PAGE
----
All Aboard the Big Train
Thursday night was the last regular season game for the Bethesda Big Train at Cabin John Park in Montgomery County. What? You haven't heard of it?
Allow me to explain because I didn't know much about it either and entered a world out of time, just 12 miles from Georgetown.
The Bethesda Big Train is part of a non-profit collegiate summer league designed to inspire kids through baseball player role models. The players are hosted by local families for the summer and most of the stadium jobs are also held by volunteers. My son was invited to a birthday party at the game against the Vienna River Dogs at Shirley Povich stadium (named for the beloved Washington Post sports writer of nearly 75 years). Beltway traffic and stadium parking were mercifully easy, so we were off to a good start. We arrived early for the 7:30 game in the stifling heat not really sure what we were in for. The entrance of the stadium had been transformed into a carnival complete with rides for "Fan Appreciation Day" and as we approached the entrance we were met with a Hawaiian band playing Beatles songs (seemingly without irony) and given cardboard fans to cool ourselves. There was a misting station nearby, where children frolicked in the cool water to escape the suffocating heat. We joined our party under a large shady gazebo to commence the birthday celebration. What's better than hotdogs at a baseball game? When the players warming up in a batting cage nearby come over to the picnic tables to sign baseballs for the kids. These gracious young college All-stars clearly haven't forgotten what it's like to be a kid with a love of the game.
The pre-game activities include a kid's run on the field with the players, throwing out the first of many "first pitches" for the birthday boys and girls in attendance as well as individual and heartfelt thanks to the sponsors which include local and small businesses as well as Whole Foods Market. There is a designated non-profit beneficiary at each game and a representative of the organization gets to throw out a ball, too. The excitement continued to build as three former Maryland Terps basketball players threw out pitches and for the first time ever since the team was founded a player's number was retired (Hunter Renfroe #11). Our seats were just beside the Big Train dugout near first base and all were instructed to keep their eyes (and gloves) open as lots of balls were likely to come their way. My nine-year old sat in the front row and his eyes barely left the game. Kids visited the dugout throughout the game to ask players to sign balls and one child even arrived with a hotdog as an incentive. Between innings there is a race around the bases with the mascot, a raffle for a signed Cal Ripken baseball (alas, we didn't win), dancing with the mascot for prizes (a no-brainer for my 6 year old), as well as other silly and fun activities. It's all part of the schtik at Big Train games where the team competition is very real, but everything else is devoted to a good old-fashioned good time. Children get to be a part of almost every aspect of the game and they clearly love it. The stands are filled with families and grandparents with kids. A few I talked to admitted to coming to nearly every game, much to their own surprise.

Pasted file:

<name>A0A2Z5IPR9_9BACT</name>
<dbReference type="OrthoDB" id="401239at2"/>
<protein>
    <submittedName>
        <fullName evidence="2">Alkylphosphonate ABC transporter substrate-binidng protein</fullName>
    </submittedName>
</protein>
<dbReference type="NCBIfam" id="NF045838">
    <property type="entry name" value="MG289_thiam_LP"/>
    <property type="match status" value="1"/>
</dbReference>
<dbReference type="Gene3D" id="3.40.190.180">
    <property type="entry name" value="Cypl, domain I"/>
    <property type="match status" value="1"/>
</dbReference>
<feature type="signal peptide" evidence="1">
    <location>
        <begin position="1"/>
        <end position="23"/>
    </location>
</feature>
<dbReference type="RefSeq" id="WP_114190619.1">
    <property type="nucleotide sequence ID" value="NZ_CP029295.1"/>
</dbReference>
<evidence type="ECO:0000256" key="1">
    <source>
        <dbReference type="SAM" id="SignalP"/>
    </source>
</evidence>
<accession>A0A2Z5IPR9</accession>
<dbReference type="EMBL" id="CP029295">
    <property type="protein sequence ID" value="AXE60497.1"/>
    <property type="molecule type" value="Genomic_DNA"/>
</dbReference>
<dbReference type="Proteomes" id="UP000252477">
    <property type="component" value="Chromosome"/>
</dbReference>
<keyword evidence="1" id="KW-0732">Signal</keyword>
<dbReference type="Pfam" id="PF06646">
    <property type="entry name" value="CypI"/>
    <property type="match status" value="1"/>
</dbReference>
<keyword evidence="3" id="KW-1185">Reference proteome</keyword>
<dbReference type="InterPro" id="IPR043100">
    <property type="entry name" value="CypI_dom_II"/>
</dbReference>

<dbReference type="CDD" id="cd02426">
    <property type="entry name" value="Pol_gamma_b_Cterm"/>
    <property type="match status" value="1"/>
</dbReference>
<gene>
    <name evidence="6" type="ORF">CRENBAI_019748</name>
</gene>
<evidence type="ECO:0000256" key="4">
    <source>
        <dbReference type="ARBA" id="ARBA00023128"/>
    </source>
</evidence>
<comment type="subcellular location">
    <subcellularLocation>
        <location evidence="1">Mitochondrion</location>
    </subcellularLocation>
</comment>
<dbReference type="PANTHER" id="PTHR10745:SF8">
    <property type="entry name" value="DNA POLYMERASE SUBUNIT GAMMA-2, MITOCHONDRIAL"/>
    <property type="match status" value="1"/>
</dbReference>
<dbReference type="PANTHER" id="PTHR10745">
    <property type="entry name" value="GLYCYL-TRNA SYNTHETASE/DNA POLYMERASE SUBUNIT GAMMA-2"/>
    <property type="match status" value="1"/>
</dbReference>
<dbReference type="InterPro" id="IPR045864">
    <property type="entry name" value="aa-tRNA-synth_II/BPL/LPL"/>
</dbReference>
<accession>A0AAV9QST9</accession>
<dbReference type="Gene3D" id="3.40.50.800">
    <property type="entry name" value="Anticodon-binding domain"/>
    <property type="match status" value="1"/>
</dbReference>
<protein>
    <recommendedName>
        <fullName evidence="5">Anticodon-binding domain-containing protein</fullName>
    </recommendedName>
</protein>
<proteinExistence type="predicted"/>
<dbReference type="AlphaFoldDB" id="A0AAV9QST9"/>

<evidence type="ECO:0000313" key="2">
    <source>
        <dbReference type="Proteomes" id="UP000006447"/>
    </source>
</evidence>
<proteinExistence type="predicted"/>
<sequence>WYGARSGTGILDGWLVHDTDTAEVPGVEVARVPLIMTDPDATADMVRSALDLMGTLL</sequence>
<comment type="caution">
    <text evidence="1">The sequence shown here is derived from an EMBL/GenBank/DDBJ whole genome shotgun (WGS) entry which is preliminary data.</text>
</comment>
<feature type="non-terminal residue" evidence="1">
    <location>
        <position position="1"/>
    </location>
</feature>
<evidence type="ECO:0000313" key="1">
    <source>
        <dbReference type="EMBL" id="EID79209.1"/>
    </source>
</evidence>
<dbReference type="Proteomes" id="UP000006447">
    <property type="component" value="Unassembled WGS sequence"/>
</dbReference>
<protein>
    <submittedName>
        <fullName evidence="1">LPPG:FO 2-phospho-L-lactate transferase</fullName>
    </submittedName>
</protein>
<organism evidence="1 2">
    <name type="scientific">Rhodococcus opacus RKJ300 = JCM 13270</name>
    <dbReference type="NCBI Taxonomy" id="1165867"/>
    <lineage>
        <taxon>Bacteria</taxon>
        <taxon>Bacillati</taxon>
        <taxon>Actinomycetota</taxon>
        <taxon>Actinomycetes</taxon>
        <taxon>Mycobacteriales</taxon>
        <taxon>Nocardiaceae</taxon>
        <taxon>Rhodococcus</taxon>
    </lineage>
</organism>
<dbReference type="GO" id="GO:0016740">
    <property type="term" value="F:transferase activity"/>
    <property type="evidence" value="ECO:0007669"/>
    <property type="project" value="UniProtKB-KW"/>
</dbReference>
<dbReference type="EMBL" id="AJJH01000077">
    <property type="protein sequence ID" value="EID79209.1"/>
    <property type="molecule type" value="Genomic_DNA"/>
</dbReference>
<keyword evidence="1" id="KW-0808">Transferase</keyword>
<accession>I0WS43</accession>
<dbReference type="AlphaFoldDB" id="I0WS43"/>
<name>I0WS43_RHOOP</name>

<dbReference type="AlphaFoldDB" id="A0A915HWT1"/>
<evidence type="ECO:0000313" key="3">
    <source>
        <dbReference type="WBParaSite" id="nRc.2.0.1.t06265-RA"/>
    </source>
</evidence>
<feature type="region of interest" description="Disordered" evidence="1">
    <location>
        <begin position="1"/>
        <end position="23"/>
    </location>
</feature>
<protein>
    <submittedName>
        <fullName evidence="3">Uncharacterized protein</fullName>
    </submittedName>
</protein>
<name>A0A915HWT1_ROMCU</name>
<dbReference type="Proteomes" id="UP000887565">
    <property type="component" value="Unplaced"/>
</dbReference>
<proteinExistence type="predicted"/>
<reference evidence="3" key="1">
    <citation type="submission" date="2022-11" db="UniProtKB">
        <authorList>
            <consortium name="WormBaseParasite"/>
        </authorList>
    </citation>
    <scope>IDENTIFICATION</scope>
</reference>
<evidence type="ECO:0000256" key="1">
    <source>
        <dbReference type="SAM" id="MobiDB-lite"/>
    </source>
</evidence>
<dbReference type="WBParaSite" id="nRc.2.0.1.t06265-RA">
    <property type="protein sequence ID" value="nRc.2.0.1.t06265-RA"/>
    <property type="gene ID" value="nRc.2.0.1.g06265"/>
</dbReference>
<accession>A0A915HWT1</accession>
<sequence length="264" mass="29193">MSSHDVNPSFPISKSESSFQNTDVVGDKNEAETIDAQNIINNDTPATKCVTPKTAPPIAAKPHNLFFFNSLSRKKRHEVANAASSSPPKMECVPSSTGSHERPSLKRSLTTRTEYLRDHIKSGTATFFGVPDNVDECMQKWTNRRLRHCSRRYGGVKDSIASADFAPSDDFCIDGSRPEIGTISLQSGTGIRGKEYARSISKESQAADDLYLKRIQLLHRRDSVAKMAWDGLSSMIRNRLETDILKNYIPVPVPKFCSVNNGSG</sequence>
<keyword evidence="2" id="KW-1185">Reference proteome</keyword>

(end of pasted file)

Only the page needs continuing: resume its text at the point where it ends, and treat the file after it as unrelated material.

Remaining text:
It finally cooled off and The Train was killing the Dogs in the fifth (18-4), when a strong wind started blowing leaves in the direction of the field. Over the loudspeaker came the announcement that a severe thunderstorm was ten or fifteen minutes away and the game would be called. I was somewhat relieved as it was already ten PM and I was anxious to get home safely, but what clinched it for us was when Hunter Renfroe stuck his head around the dugout and said to my son "You better get going, it's going to be pretty bad". From the look of wonder and admiration on his face, I could tell my son was thrilled by the personal connection and Renfroe's kindness.
That was our Field of Dreams moment and we raced to the car just ahead of the storm.